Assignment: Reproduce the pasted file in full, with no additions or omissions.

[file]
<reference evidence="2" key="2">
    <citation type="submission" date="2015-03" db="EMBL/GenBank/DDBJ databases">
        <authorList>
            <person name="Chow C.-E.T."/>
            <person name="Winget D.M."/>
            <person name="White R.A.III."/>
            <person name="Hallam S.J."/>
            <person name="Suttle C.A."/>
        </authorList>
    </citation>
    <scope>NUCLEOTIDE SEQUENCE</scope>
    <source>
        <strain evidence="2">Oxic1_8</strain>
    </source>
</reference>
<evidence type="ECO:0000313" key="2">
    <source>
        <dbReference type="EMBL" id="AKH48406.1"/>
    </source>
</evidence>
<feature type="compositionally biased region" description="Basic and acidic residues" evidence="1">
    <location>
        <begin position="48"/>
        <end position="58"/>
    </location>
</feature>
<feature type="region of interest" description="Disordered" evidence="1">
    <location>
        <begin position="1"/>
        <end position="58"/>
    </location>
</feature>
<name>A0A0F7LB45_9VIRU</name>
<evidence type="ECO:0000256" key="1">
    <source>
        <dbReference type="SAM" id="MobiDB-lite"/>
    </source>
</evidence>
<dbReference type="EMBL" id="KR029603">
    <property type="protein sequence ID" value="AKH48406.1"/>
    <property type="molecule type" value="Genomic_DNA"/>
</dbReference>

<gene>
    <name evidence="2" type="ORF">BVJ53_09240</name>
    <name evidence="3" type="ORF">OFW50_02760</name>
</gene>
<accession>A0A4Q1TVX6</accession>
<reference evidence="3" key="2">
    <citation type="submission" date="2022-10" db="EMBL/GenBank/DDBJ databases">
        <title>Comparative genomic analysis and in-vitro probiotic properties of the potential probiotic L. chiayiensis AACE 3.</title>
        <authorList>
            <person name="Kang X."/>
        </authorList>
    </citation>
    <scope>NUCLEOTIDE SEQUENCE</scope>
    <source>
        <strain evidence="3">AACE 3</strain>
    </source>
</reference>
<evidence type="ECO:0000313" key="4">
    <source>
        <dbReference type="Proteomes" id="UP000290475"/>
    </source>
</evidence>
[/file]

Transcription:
<reference evidence="2" key="2">
    <citation type="submission" date="2015-03" db="EMBL/GenBank/DDBJ databases">
        <authorList>
            <person name="Chow C.-E.T."/>
            <person name="Winget D.M."/>
            <person name="White R.A.III."/>
            <person name="Hallam S.J."/>
            <person name="Suttle C.A."/>
        </authorList>
    </citation>
    <scope>NUCLEOTIDE SEQUENCE</scope>
    <source>
        <strain evidence="2">Oxic1_8</strain>
    </source>
</reference>
<evidence type="ECO:0000313" key="2">
    <source>
        <dbReference type="EMBL" id="AKH48406.1"/>
    </source>
</evidence>
<feature type="compositionally biased region" description="Basic and acidic residues" evidence="1">
    <location>
        <begin position="48"/>
        <end position="58"/>
    </location>
</feature>
<feature type="region of interest" description="Disordered" evidence="1">
    <location>
        <begin position="1"/>
        <end position="58"/>
    </location>
</feature>
<name>A0A0F7LB45_9VIRU</name>
<evidence type="ECO:0000256" key="1">
    <source>
        <dbReference type="SAM" id="MobiDB-lite"/>
    </source>
</evidence>
<dbReference type="EMBL" id="KR029603">
    <property type="protein sequence ID" value="AKH48406.1"/>
    <property type="molecule type" value="Genomic_DNA"/>
</dbReference>

<gene>
    <name evidence="2" type="ORF">BVJ53_09240</name>
    <name evidence="3" type="ORF">OFW50_02760</name>
</gene>
<accession>A0A4Q1TVX6</accession>
<reference evidence="3" key="2">
    <citation type="submission" date="2022-10" db="EMBL/GenBank/DDBJ databases">
        <title>Comparative genomic analysis and in-vitro probiotic properties of the potential probiotic L. chiayiensis AACE 3.</title>
        <authorList>
            <person name="Kang X."/>
        </authorList>
    </citation>
    <scope>NUCLEOTIDE SEQUENCE</scope>
    <source>
        <strain evidence="3">AACE 3</strain>
    </source>
</reference>
<evidence type="ECO:0000313" key="4">
    <source>
        <dbReference type="Proteomes" id="UP000290475"/>
    </source>
</evidence>